Wednesday, September 23, 2009

The Afghan solution

It's the same prescription I gave eight years go on this blog:

Kill all the al Qaeda within reach. Send in surgical teams to keep killing them, wherever they are.
Kill all the Taliban who shelter al Qaeda.
Keep killing al Qaeda and those who shelter them, no matter where they run, until there's no place on earth that will shelter them.

Instead, we have chosen this approach:

9 comments:

BrainDrainXP said...

Hey, we could even name the Surgical Teams "The Inglourious Basterds"

Ottawa Watch said...

Yup.

Anonymous said...

"Keep killing al Qaeda and those who shelter them, no matter where they run, until there's no place on earth that will shelter them.
"

Here's an interesting thought exercise: if the British had adopted that strategy with the IRA, would they have been justified in destroying South Boston?

Ottawa Watch said...

The IRA is hardly in the same league as al Quada, and the US has the rule of law and will extradite after due process, so I suppose the answer is no. You can't compare Boston to Kabul and tribal Pakistan.

Anonymous said...

Sorry Mark, but the application of US rule of law is highly selective when it comes to US foreign policy. Look up guys like Emmanuel Constant, who Haiti has been trying to extradite, or the 4 Cubans held in US jail for no reason, to cite only a few examples.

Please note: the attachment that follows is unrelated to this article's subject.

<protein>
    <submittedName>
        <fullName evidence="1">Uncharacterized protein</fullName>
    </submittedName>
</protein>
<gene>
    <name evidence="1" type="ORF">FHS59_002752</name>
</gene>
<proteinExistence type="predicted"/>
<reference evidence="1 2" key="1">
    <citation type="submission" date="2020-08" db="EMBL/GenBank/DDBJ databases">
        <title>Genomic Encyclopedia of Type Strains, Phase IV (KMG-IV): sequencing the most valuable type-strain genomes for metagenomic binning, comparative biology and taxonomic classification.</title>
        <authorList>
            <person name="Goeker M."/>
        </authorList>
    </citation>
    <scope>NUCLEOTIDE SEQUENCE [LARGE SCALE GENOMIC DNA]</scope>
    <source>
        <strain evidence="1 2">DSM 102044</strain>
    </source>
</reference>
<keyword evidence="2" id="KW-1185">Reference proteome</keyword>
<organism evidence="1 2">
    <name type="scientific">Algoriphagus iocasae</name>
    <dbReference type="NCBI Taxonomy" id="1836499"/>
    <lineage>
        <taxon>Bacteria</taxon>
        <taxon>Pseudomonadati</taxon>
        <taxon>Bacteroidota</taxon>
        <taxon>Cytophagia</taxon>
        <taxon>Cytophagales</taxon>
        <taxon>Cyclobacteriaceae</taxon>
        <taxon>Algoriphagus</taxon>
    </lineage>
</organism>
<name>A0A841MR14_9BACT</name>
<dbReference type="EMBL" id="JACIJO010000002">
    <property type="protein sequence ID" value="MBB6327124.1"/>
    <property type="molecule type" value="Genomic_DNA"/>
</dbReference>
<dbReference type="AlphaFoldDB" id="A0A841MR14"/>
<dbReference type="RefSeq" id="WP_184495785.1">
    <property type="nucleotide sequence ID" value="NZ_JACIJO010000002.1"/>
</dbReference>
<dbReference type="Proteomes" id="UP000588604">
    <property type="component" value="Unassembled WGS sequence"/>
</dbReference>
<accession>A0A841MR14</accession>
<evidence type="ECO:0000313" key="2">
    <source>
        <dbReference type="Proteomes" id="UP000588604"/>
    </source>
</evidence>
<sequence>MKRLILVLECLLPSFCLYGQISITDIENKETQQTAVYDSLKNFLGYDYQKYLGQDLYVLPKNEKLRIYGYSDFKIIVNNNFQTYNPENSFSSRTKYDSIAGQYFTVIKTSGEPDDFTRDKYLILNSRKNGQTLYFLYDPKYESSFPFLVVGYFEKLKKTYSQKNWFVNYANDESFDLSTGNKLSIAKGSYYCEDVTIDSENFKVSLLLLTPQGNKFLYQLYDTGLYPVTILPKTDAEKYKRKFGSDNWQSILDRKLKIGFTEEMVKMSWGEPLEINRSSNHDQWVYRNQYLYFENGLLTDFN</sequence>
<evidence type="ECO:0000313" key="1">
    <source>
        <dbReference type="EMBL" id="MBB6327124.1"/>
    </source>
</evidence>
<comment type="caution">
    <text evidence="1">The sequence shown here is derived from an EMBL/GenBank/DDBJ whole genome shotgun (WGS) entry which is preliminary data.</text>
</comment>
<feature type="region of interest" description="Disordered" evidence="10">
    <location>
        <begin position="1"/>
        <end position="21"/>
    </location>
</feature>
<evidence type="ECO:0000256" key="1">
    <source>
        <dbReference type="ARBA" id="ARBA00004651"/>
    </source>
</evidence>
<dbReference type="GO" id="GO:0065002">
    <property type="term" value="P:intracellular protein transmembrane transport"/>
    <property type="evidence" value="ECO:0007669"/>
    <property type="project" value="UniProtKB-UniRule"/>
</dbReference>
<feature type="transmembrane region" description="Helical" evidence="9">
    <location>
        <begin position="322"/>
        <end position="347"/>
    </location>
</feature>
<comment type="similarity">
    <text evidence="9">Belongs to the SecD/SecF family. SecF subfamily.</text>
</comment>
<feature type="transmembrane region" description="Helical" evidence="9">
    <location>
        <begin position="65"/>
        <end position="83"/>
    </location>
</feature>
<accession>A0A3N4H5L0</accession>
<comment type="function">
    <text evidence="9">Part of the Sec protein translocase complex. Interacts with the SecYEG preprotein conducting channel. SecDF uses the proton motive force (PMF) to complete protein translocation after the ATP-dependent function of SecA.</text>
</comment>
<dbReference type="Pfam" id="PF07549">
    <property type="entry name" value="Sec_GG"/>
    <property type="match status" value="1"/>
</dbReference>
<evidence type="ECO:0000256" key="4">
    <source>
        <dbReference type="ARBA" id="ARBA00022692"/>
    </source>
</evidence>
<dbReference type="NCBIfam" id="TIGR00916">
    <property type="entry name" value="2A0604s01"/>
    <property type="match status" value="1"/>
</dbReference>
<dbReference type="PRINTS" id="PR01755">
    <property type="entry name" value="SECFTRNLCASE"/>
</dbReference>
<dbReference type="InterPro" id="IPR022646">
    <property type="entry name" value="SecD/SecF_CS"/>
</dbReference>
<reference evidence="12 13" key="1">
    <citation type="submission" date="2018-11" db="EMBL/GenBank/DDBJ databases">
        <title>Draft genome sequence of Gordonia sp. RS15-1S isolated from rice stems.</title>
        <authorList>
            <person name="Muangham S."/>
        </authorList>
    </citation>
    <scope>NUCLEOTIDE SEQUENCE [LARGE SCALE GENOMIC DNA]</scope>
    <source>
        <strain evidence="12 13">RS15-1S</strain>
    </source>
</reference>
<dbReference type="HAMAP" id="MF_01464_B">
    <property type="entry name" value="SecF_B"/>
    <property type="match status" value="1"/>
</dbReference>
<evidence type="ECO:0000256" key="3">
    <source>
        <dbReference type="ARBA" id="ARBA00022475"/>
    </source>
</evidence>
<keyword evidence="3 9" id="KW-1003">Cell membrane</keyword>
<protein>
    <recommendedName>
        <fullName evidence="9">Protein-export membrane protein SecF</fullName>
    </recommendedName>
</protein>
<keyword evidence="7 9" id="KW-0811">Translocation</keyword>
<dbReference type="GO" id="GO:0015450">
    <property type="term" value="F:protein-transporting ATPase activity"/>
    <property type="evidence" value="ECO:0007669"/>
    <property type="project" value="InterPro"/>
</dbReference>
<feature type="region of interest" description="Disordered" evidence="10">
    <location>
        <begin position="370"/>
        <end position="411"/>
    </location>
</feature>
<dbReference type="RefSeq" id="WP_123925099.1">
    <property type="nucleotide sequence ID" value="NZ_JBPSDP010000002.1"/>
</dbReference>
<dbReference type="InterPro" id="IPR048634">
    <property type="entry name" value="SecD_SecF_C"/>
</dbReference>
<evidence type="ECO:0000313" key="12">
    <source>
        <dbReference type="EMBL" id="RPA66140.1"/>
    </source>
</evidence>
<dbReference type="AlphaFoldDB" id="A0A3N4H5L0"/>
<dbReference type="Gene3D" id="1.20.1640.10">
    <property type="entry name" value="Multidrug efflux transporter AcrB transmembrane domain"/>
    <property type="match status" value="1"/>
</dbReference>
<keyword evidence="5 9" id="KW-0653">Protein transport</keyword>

Or if you don't like the IRA example, look at Nicaraugua in the 1980s when they asked the World Court to condemn the US support of the insurgency (which, at the very least, was terrorism) and which the US ignored. Did Nicaraugua have the right to bomb Washington?

By the way, I don't mean to single out the US. All great powers tend to throw their muscle around this way (thought I'd add that cavaet lest I be accused of, God forbid, "anti-Americanism").

At any rate, terrorism is not war. It has to be solved through a combination of political and police activities. Political to address the grievances that lead to people to support that kind of crap, and police to track down the perpetrators and bring to justice, or to at least isolate them in the international community. If your solution is to kill everyone that supports al'Qaeda, well that is one approach. I doubt that it will be permenant one, or that you would want to live in a society that would be prepared to carry out those kinds of acts.

Anonymous said...

I would also add that after 9/11, the US/UK demanded that the Taliban turn over bin Laden. The Taliban asked for evidence, which the US/UK refused to give. "Rule of law" indeed.

glosygirl188 said...

There was certainly no lack of evidence, including the manifestos left behind by the 9-11 terrorists and bin Laden's own video masterpieces. I suppose the Taliban, now knowing they were harbouring mass murderers, have reconsidered their earlier position.

Anonymous said...

"There was certainly no lack of evidence, including the manifestos left behind by the 9-11 terrorists and bin Laden's own video masterpieces."

None of which came out until later. The point is, the US/UK demanded that a sovereign nation turn over a person on their soil to another country for trial without any due-process and until the threat of total destruction. Now, I'll be more than happy to debate the morality of gun-boat diplomacy, but that behaviour is inconsistent with the "rule of law" which Mark was arguing the west follows, but the terrorists don't.

Anonymous said...

Instead of demanding other people put their lives on the line to kill, kill, kill, why don't you drag your carcass off to Afghanistan and do the job yourself, Bourrie?